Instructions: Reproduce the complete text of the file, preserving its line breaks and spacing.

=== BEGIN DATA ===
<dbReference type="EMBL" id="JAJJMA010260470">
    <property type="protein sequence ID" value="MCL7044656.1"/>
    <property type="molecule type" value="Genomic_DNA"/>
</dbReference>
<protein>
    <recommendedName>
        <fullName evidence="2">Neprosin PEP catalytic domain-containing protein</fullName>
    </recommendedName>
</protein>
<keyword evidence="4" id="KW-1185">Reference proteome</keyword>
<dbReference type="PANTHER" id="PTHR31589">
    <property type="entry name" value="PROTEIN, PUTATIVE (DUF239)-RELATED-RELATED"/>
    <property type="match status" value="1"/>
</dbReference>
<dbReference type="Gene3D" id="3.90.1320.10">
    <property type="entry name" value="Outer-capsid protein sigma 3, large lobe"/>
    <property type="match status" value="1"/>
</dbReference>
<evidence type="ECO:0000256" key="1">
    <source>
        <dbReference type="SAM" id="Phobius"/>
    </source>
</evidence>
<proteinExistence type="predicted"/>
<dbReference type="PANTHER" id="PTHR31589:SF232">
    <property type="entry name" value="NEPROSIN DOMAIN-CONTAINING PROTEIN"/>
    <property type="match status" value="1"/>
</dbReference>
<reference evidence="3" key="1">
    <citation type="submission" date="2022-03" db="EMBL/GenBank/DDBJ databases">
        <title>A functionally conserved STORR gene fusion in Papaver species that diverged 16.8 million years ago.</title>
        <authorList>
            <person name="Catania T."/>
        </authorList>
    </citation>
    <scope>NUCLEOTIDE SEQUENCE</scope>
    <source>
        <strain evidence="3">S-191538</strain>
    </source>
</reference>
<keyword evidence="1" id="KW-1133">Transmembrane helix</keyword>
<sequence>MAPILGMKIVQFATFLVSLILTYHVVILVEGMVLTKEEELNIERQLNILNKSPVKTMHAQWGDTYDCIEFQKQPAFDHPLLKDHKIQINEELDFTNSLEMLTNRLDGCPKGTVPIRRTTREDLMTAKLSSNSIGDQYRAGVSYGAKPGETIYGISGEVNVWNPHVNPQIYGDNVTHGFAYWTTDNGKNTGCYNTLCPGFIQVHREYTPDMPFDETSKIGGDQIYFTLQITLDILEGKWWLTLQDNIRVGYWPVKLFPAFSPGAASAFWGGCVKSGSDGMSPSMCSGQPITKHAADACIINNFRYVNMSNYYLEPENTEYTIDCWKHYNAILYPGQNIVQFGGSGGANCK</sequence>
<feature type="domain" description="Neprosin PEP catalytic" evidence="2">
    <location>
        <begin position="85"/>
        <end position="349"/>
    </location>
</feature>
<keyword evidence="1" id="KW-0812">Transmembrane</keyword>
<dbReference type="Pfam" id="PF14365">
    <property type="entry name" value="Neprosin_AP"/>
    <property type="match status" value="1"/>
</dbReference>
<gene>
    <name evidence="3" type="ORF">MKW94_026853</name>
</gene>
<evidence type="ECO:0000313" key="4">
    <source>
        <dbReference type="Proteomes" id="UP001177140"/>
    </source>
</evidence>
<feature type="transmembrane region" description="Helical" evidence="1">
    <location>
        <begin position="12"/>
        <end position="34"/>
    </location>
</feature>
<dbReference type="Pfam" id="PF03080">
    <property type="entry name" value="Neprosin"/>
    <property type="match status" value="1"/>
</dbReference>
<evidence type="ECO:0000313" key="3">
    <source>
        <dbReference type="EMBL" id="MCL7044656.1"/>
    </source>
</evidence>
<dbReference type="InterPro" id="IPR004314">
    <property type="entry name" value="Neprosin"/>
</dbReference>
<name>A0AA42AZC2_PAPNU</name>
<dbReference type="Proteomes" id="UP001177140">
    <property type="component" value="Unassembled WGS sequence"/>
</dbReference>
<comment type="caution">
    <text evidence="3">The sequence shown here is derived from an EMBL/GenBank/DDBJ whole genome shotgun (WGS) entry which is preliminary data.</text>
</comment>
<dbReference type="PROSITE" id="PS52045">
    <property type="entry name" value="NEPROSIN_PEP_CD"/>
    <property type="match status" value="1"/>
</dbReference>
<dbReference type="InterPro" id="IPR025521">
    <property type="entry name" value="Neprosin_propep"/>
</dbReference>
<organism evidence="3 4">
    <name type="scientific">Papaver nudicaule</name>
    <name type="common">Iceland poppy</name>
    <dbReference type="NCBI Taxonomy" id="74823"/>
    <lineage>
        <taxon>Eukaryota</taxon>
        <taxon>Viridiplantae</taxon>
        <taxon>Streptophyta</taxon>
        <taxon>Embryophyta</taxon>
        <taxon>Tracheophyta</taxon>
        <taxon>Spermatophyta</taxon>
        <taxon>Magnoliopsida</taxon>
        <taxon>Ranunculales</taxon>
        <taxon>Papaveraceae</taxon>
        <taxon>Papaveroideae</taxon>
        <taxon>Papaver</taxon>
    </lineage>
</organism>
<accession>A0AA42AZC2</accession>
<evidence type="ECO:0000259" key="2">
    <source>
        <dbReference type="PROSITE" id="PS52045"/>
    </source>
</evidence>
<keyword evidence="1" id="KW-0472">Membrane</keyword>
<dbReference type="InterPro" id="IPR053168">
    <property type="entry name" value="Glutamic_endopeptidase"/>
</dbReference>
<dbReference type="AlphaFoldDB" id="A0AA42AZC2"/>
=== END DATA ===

<dbReference type="EMBL" id="JAJJMA010260470">
    <property type="protein sequence ID" value="MCL7044656.1"/>
    <property type="molecule type" value="Genomic_DNA"/>
</dbReference>
<protein>
    <recommendedName>
        <fullName evidence="2">Neprosin PEP catalytic domain-containing protein</fullName>
    </recommendedName>
</protein>
<keyword evidence="4" id="KW-1185">Reference proteome</keyword>
<dbReference type="PANTHER" id="PTHR31589">
    <property type="entry name" value="PROTEIN, PUTATIVE (DUF239)-RELATED-RELATED"/>
    <property type="match status" value="1"/>
</dbReference>
<dbReference type="Gene3D" id="3.90.1320.10">
    <property type="entry name" value="Outer-capsid protein sigma 3, large lobe"/>
    <property type="match status" value="1"/>
</dbReference>
<evidence type="ECO:0000256" key="1">
    <source>
        <dbReference type="SAM" id="Phobius"/>
    </source>
</evidence>
<proteinExistence type="predicted"/>
<dbReference type="PANTHER" id="PTHR31589:SF232">
    <property type="entry name" value="NEPROSIN DOMAIN-CONTAINING PROTEIN"/>
    <property type="match status" value="1"/>
</dbReference>
<reference evidence="3" key="1">
    <citation type="submission" date="2022-03" db="EMBL/GenBank/DDBJ databases">
        <title>A functionally conserved STORR gene fusion in Papaver species that diverged 16.8 million years ago.</title>
        <authorList>
            <person name="Catania T."/>
        </authorList>
    </citation>
    <scope>NUCLEOTIDE SEQUENCE</scope>
    <source>
        <strain evidence="3">S-191538</strain>
    </source>
</reference>
<keyword evidence="1" id="KW-1133">Transmembrane helix</keyword>
<sequence>MAPILGMKIVQFATFLVSLILTYHVVILVEGMVLTKEEELNIERQLNILNKSPVKTMHAQWGDTYDCIEFQKQPAFDHPLLKDHKIQINEELDFTNSLEMLTNRLDGCPKGTVPIRRTTREDLMTAKLSSNSIGDQYRAGVSYGAKPGETIYGISGEVNVWNPHVNPQIYGDNVTHGFAYWTTDNGKNTGCYNTLCPGFIQVHREYTPDMPFDETSKIGGDQIYFTLQITLDILEGKWWLTLQDNIRVGYWPVKLFPAFSPGAASAFWGGCVKSGSDGMSPSMCSGQPITKHAADACIINNFRYVNMSNYYLEPENTEYTIDCWKHYNAILYPGQNIVQFGGSGGANCK</sequence>
<feature type="domain" description="Neprosin PEP catalytic" evidence="2">
    <location>
        <begin position="85"/>
        <end position="349"/>
    </location>
</feature>
<keyword evidence="1" id="KW-0812">Transmembrane</keyword>
<dbReference type="Pfam" id="PF14365">
    <property type="entry name" value="Neprosin_AP"/>
    <property type="match status" value="1"/>
</dbReference>
<gene>
    <name evidence="3" type="ORF">MKW94_026853</name>
</gene>
<evidence type="ECO:0000313" key="4">
    <source>
        <dbReference type="Proteomes" id="UP001177140"/>
    </source>
</evidence>
<feature type="transmembrane region" description="Helical" evidence="1">
    <location>
        <begin position="12"/>
        <end position="34"/>
    </location>
</feature>
<dbReference type="Pfam" id="PF03080">
    <property type="entry name" value="Neprosin"/>
    <property type="match status" value="1"/>
</dbReference>
<evidence type="ECO:0000313" key="3">
    <source>
        <dbReference type="EMBL" id="MCL7044656.1"/>
    </source>
</evidence>
<dbReference type="InterPro" id="IPR004314">
    <property type="entry name" value="Neprosin"/>
</dbReference>
<name>A0AA42AZC2_PAPNU</name>
<dbReference type="Proteomes" id="UP001177140">
    <property type="component" value="Unassembled WGS sequence"/>
</dbReference>
<comment type="caution">
    <text evidence="3">The sequence shown here is derived from an EMBL/GenBank/DDBJ whole genome shotgun (WGS) entry which is preliminary data.</text>
</comment>
<dbReference type="PROSITE" id="PS52045">
    <property type="entry name" value="NEPROSIN_PEP_CD"/>
    <property type="match status" value="1"/>
</dbReference>
<dbReference type="InterPro" id="IPR025521">
    <property type="entry name" value="Neprosin_propep"/>
</dbReference>
<organism evidence="3 4">
    <name type="scientific">Papaver nudicaule</name>
    <name type="common">Iceland poppy</name>
    <dbReference type="NCBI Taxonomy" id="74823"/>
    <lineage>
        <taxon>Eukaryota</taxon>
        <taxon>Viridiplantae</taxon>
        <taxon>Streptophyta</taxon>
        <taxon>Embryophyta</taxon>
        <taxon>Tracheophyta</taxon>
        <taxon>Spermatophyta</taxon>
        <taxon>Magnoliopsida</taxon>
        <taxon>Ranunculales</taxon>
        <taxon>Papaveraceae</taxon>
        <taxon>Papaveroideae</taxon>
        <taxon>Papaver</taxon>
    </lineage>
</organism>
<accession>A0AA42AZC2</accession>
<evidence type="ECO:0000259" key="2">
    <source>
        <dbReference type="PROSITE" id="PS52045"/>
    </source>
</evidence>
<keyword evidence="1" id="KW-0472">Membrane</keyword>
<dbReference type="InterPro" id="IPR053168">
    <property type="entry name" value="Glutamic_endopeptidase"/>
</dbReference>
<dbReference type="AlphaFoldDB" id="A0AA42AZC2"/>